Speaking in the Oval Office during an executive order signing ceremony on Tuesday, President Donald Trump, fielding questions from reporters, gave an answer that was shocking and puzzling to many on social media who heard about it later.
Trump was asked by a reporter what, if any, exit strategy he may have if he decides to attack Iran in response to any action that may warrant it from the U.S. military. Trump responded that he wasn’t thinking about any exit strategy because he didn’t believe he needed one.
Reporter: "Do you have an exit strategy for Iran if war does break out?"
— CNN (@CNN) June 25, 2019
“You’re not going to need an exit strategy,” Trump answered, with at least one person laughing in response. “I don’t need exit strategies.”
Users on the social media site Twitter, upon hearing Trump’s answer to the question, expressed bewilderment and outrage.
Some disbelieved that Trump understood what the term meant in the first place:
It's not that Trump thinks he doesn't need an exit strategy for an invasion of Iran. It's that he doesn't know what a military exit strategy is, or that virtually every modern military operation has one.
— Heather Hughson (@HNHughson) June 25, 2019
That question is over his head….has no clue what an 'exit strategy' is!! https://t.co/p0trQjVG1X
— 👍 S. Christy 😃 (@SChristy16) June 25, 2019
Others, meanwhile, pointed out how irresponsible and absurd it would be to start a war with a foreign nation without a plan for lasting success:
So it would be an endless war? https://t.co/TX81VDR1EN
— Renato Mariotti (@renato_mariotti) June 25, 2019
Um, yes you do need an exit strategy, or it is a Forever War.
— VoteVets (@votevets) June 25, 2019
Still others tried to make light of the situation, pointing out that Trump may not have had an exit strategy in mind for other “events” in his life:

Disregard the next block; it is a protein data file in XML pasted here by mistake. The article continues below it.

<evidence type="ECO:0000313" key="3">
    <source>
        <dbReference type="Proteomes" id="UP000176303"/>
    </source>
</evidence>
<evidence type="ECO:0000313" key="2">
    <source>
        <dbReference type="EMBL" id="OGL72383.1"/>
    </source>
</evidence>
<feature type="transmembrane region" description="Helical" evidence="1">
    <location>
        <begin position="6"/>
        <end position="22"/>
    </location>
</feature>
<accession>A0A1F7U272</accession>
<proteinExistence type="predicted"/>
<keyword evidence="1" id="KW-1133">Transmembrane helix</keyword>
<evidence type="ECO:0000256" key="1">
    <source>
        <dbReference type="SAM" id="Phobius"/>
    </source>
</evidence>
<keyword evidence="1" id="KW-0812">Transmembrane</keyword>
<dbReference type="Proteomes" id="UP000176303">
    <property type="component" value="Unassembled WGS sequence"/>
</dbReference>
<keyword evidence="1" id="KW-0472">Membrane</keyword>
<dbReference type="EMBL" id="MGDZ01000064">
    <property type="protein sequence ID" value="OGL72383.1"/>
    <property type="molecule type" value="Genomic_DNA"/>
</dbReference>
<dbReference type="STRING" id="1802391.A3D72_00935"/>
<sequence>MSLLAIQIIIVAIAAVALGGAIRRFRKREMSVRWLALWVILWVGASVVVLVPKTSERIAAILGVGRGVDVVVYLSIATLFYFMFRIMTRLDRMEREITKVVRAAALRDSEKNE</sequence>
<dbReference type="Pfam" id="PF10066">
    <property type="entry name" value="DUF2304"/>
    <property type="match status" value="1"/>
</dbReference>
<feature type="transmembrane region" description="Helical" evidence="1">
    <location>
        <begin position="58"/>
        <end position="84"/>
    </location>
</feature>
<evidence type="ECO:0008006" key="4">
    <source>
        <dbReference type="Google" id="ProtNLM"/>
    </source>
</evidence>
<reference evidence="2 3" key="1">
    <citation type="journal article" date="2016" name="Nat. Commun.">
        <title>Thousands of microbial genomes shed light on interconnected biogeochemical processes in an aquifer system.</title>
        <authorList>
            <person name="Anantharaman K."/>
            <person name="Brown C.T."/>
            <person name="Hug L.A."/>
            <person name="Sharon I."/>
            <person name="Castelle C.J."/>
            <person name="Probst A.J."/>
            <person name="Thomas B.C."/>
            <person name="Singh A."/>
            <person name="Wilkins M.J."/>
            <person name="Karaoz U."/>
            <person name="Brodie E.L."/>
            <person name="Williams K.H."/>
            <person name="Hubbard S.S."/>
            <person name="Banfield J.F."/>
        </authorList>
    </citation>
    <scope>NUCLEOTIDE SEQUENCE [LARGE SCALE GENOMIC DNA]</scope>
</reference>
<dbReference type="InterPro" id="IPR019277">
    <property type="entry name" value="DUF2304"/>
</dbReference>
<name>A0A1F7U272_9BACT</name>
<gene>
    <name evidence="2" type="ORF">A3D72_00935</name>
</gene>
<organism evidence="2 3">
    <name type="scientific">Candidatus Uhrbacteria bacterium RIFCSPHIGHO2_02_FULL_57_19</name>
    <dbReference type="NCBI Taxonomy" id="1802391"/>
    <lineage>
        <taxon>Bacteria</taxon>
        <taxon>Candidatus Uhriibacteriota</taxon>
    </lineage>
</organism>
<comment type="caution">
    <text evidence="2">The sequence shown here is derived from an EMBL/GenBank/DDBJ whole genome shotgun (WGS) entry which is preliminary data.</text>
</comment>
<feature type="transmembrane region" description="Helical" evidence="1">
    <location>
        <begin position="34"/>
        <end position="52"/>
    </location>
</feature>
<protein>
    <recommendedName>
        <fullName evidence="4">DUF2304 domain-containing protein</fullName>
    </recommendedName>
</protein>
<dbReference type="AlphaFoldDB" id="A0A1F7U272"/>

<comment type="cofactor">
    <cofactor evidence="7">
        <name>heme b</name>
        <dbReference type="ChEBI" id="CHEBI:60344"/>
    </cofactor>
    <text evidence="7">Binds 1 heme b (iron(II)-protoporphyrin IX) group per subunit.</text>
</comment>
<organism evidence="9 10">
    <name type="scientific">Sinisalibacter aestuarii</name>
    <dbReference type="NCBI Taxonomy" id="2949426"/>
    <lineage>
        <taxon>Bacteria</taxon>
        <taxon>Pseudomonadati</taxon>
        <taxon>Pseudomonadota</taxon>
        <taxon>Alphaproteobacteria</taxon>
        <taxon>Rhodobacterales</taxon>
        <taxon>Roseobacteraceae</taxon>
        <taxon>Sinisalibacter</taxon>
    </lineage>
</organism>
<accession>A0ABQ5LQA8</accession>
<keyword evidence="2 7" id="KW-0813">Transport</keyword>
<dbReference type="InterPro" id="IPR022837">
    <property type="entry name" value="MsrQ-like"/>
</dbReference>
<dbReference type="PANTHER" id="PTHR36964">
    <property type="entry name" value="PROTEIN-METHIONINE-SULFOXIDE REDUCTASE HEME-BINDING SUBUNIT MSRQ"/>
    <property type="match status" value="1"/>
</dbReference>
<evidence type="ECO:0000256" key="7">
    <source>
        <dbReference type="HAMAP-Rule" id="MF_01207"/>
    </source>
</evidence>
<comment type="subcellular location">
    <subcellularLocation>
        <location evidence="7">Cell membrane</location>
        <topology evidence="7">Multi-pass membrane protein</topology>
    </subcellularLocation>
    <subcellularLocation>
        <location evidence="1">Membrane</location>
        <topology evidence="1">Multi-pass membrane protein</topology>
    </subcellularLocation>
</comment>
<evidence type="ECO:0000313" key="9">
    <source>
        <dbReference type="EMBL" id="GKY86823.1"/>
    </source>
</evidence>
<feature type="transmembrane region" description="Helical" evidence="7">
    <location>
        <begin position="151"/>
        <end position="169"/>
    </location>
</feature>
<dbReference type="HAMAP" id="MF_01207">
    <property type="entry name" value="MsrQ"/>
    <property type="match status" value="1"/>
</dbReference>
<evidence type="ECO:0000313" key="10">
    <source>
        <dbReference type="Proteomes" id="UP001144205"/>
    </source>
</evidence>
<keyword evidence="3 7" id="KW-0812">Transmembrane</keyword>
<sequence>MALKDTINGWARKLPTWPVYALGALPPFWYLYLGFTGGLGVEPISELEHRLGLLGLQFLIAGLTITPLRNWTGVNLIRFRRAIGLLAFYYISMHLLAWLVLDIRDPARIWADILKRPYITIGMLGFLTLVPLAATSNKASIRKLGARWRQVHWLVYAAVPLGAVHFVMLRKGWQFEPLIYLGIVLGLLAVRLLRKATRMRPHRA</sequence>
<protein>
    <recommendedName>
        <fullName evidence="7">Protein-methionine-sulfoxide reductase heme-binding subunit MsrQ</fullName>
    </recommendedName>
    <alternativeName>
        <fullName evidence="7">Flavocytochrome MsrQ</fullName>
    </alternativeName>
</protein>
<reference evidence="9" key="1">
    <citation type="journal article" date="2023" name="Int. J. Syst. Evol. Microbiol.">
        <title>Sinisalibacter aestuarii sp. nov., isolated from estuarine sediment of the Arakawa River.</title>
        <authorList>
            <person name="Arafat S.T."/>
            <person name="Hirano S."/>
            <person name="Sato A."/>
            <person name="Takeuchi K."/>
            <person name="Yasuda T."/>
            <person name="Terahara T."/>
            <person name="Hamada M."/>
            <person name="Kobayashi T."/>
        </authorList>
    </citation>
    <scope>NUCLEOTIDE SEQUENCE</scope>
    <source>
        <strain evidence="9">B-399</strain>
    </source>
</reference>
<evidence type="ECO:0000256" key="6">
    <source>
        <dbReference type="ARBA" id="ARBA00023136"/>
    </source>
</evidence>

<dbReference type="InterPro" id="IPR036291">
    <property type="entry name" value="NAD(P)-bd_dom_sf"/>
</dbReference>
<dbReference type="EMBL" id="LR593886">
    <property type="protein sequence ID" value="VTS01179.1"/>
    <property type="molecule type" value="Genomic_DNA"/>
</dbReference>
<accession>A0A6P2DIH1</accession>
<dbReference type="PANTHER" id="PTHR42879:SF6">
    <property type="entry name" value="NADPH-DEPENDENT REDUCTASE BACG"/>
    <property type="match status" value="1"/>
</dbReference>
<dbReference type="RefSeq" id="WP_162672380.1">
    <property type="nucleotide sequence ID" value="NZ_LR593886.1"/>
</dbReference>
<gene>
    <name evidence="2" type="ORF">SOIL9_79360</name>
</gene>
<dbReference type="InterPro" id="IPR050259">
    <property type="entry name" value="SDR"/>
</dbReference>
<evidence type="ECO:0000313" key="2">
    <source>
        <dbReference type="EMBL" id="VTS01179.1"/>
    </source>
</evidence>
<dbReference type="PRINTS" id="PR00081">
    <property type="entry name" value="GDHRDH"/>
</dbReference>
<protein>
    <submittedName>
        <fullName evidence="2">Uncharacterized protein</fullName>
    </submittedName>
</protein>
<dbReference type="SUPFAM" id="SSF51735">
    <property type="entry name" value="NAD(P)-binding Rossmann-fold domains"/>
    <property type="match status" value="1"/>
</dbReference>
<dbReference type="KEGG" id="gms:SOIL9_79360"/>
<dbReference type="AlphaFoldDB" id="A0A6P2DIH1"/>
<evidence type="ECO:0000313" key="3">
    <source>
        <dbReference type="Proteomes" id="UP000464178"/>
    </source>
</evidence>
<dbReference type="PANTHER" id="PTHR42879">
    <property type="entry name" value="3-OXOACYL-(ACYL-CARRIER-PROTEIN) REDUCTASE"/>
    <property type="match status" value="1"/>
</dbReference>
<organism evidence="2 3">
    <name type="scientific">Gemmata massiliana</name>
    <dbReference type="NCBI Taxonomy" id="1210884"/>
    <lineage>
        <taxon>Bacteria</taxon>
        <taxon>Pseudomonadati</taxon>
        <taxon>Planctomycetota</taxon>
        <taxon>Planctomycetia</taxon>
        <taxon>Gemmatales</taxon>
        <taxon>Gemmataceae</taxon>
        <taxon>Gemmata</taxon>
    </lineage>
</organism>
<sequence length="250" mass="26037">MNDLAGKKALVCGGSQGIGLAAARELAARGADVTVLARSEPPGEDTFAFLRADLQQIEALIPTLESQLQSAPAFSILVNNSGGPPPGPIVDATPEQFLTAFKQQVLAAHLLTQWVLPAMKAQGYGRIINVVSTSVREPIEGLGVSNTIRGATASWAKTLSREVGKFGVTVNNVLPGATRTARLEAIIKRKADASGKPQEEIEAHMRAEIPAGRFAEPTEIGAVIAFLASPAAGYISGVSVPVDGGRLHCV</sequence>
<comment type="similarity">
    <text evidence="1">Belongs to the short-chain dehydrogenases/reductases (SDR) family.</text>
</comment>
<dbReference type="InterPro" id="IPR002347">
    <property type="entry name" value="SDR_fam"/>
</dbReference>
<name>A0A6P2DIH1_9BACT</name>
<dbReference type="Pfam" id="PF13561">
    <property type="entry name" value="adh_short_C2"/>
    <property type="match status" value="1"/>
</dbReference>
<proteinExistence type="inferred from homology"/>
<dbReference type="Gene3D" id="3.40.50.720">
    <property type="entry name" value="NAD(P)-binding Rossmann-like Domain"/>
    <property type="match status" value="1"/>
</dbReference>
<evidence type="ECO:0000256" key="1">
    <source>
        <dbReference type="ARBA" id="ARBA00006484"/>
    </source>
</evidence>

#DerangedDonald didn't have an exit strategy for Stormy Daniels. She spanked him for $130k.
— Michael McCullough (@mightymac1963) June 25, 2019
If Trump’s record with predicting the outcome of recent wars demonstrates anything, it may showcase that he is pretty short-sighted on the issue.
In 2003, when support for the Iraq War was high among most U.S. citizens, Trump expressed support for it as well, and reveled in the success after the first day of military action. Before that happened, however, he voiced support for invasion of that country in 2002 when asked by radio host Howard Stern, according to reporting from HuffPost.
Even though Trump said he was one of the “earliest critics” of the invasion of Iraq, he wasn’t — he didn’t express dissatisfaction with it until after the public soured on the U.S. presence there in later years.
Earlier this week, Trump demonstrated another inconsistency, per previous reporting from HillReporter.com.
Although he had previously said that any attack against Iran ought to be “proportionate” to whatever harm had been done to the U.S. — which was his justification for not retaliating when an American drone was brought down by Tehran last week, as 150 people could have died in a retaliatory strike he had decided to call off — Trump on Tuesday suggested that an attack against “anything American” could result in “obliteration” for parts of the country.